Bigger Isn’t always better:

Things to note before upsizing your tires

So your tires are worn out and it’s time for new ones and you’re considering splurging a little on bigger tires for a sportier look. But hold your horses, tire sizes affect more than the looks of your ride and there are other consequences too. Here are a few things to consider before reaching for your wallet.

things to note before upsizing your tyres

How will bigger tires affect my vehicle’s performance?

You’d thing that having bigger tires like Formula 1 car means your car could perform on the same level. The only difference here is, your car’s engine doesn’t have the same power as a Formula 1 car.

So instead of giving you better grip and higher performance, you’ll probably get a higher strain on your suspension that affects your steering inputs, fuel economy and vehicle’s overall performance.

Will Bigger tires fit your vehicle’s recommended load, size and speed rating?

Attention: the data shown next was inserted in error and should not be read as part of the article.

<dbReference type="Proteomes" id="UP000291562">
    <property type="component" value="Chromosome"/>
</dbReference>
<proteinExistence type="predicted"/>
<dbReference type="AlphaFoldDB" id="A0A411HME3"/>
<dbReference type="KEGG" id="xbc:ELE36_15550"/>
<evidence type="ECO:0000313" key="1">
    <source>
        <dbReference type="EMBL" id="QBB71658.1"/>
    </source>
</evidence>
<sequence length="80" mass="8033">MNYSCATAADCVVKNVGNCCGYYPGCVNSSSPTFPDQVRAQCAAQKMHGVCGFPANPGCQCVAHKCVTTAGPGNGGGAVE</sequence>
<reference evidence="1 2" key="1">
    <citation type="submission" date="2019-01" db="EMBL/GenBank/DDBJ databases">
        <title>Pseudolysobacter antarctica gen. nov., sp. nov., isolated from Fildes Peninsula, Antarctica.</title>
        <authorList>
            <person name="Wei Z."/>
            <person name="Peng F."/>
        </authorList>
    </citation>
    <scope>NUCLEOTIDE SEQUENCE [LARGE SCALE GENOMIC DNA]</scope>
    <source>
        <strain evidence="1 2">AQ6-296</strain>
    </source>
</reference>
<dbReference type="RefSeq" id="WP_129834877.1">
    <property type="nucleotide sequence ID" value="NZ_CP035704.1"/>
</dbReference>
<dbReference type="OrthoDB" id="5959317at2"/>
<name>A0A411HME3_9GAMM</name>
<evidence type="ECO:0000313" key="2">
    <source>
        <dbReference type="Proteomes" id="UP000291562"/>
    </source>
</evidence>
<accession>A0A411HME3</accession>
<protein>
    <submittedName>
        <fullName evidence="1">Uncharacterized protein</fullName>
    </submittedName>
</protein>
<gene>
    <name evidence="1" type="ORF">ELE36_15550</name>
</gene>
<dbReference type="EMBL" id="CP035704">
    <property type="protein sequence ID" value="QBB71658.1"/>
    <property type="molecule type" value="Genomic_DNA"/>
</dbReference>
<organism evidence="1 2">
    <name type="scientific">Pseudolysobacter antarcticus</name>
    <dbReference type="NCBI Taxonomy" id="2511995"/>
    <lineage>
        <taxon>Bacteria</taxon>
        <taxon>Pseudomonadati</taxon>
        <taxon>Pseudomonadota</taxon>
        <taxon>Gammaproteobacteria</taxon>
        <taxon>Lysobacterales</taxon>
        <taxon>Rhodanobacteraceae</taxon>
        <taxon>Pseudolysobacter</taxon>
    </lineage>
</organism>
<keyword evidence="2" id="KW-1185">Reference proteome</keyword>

Before changing your tires, make sure you check your vehicle’s manual or your tire’s sidewall to see what the load, size and speed ratings of your original tires are.

This is important because you may end up with tires that can’t support the weight of your vehicle or match the speed that you normally drive at, which can potentially be dangerous.

Consider tires recommended by your vehicle manufacturer

Most vehicle manufacturers nowadays provide tires that come in different sizes for the various makes and models. Because the manufacturer recommends it, you’ll know that these tires have been rigorously tested and satisfy safety and performance criteria for your vehicle. This way, you won’t have to worry about your vehicle underperforming or not being safe.

Upsizing your tires can affect your insurance coverage

So you’ve found the tires you want to upsize to and it fits all the criteria for your vehicle. One last thing you need to do is speak to your insurance agent. This is to make sure that your new tires won’t affect the vehicle’s performance and increase the chances of an accident. If the risk is increased, your cost of coverage may go up too.